Participant: PROMISE AGEP Research Symposium
Department: Natural Science
Institution: University of Maryland Eastern Shore (UMES)
Parasites as an Alternative Model for Lipid Metabolism: Gene Expression Analysis of an Oyster Parasite Perkinsus marinus during Lipid Starvation.
Our laboratory is interested in understanding the regulation of fatty acid biosynthesis in Perkinsus marinus. Previous work has shown that this parasite is capable of synthesizing its own fatty acids, a property that is unique among parasites that usually require the acquisition of certain essential fatty acids from their host. Fatty acid synthesis occurs in the cytosol from Acetyl CoA, which is derived from carbohydrate metabolism via citrate. In the cytosol, citrate can be cleaved into oxaloacetate and Acetyl CoA, or be converted to isocitrate by cytosolic aconitase. We are investigating the role of cytosolic aconitase as a potential branch point in this process, as we have evidence for phosphorylation of this enzyme in favoring citrate production. No one to our knowledge has delineated the role of cytosolic aconitase in fatty acid biosynthesis. We have performed differential mRNA gene expression in P. marinus, in which cells were starved of lipids for 11 days, as compared to lipid replete cells. Our results show that cytosolic aconitase was not differentially regulated at the level of mRNA expression, although citrate synthase was upregulated by approximately 3-fold. In addition, acetyl CoA carboxylase-2 (ACC-1) was down regulated 2 fold, although ACC-1 (which catalyzes the committed step of fatty acid synthesis) remained unchanged. This data indicates that both fatty acid synthesis and beta-oxidation are operating simultaneously during lipid starvation. Future work will explore the hypothesis that fatty acid synthesis for membrane production relies on de novo synthesis, whereas that present in lipid droplets is used for the TCA cycle. This and other aspects of lipid metabolism will be explored.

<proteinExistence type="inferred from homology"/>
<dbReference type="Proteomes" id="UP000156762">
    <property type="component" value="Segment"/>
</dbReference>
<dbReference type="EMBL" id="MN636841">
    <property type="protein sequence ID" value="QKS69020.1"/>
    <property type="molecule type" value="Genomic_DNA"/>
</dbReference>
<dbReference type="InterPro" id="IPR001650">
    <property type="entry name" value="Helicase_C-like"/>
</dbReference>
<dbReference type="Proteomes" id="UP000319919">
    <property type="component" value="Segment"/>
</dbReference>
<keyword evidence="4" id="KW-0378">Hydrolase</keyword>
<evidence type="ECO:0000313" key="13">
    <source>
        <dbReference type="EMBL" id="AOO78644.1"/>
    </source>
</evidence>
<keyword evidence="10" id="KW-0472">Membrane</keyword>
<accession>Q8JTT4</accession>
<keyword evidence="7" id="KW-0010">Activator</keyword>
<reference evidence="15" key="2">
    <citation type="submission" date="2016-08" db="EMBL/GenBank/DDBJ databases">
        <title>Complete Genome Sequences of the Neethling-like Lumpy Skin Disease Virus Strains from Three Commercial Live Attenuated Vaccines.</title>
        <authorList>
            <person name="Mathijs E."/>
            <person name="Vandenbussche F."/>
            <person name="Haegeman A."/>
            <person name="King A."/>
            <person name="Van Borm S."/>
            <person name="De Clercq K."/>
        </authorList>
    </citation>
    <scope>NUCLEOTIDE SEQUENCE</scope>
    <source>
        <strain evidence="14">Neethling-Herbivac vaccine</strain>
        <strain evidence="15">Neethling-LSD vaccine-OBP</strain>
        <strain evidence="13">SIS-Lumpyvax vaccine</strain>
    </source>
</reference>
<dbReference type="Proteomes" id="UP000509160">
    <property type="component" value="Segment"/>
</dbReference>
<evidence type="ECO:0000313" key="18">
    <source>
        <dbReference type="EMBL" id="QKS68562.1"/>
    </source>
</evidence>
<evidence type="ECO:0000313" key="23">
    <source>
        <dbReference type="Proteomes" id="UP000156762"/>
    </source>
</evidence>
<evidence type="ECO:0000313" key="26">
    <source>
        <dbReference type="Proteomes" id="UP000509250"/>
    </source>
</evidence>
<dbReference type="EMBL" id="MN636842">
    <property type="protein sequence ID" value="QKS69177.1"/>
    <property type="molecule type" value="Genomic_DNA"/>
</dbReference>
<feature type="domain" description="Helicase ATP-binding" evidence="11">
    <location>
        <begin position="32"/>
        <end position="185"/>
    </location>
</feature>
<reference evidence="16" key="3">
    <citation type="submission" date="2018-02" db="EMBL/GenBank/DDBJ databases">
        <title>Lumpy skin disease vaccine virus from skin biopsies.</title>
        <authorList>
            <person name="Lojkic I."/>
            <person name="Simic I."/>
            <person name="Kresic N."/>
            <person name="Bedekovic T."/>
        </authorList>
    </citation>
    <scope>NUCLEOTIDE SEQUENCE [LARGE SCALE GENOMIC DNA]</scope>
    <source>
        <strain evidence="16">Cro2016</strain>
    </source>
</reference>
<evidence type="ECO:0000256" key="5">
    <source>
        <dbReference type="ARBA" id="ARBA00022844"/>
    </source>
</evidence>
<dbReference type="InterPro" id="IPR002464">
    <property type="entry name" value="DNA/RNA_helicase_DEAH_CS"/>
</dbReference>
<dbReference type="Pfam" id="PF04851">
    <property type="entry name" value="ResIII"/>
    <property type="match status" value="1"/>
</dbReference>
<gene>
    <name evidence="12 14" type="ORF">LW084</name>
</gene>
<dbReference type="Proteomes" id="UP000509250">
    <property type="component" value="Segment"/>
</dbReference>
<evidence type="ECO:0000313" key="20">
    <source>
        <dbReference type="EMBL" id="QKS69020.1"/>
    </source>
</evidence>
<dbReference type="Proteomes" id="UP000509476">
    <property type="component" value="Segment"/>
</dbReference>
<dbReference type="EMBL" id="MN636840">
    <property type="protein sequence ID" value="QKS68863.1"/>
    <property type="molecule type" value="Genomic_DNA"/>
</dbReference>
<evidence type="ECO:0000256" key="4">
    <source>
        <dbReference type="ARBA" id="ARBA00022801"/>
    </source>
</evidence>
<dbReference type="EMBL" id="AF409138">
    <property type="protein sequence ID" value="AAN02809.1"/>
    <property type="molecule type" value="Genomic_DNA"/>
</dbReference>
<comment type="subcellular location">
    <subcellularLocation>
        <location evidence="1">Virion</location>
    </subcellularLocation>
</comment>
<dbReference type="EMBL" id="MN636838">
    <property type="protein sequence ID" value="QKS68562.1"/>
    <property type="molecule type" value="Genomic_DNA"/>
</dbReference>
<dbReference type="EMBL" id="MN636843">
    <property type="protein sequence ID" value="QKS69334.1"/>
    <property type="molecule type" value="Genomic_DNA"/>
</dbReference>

Kristin Noell received her Bachelor’s in Forensic Science with a concentration in Biology from Fayetteville State University in 2010. Upon completion of her undergraduate degree, Kristin was award a Title III HBCU Master’s in STEM Scholarship to pursue her Master’s in Biology at Fayetteville State Univerity, in which her research focused on perfluroinated compounds and biochemical disruptions in zebrafish spp., her Master’s In Biology was awarded to her in 2012. Kristin is currently pursing her PhD in Toxicology at the University of Maryland Eastern Shore. She pursing her degree under the direction of Dr. Joseph S. Pitula, in which she is exploring cytosolic aconitase and involvement in lipid metabolism in a non- mammalian system, Perkinsus marinus. Kristin in currently in her 5th year of her PhD and anticipates graduation by December 2017. She has presented her findings at several aquatic conferences, and plans to present her findings at the Society of Toxicology Meeting in March 2017.
GENERAL SUMMARY OF GRADUATE RESEARCH
SELECTED LIST OF PRESENTATIONS AND PUBLICATIONS
- Ocean Science Meeting. American Society of Limnology and Oceanography. “Gene Expression analysis of a critical enzyme in Intermediary Metabolism in Perkinsus marinus”. Poster. New Orleans, LA. February, 2016.
- Graduate Research Symposium. University Of Maryland Eastern Shore. “Evaluation of the Enzyme Aconitase in Regulating the Metabolic Response of an Oyster Pathogen Perkinsus marinus.” Poster. Princess Anne, MD. 2014-2016.
- Aquatic Science Meeting. American Society of Limnology and Oceanography. “Evaluation of the Enzyme Aconitase in Regulating the Metabolic Responses of an Oyster Pathogen, Perkinsus marinus.” New Orleans, LA. 2013.
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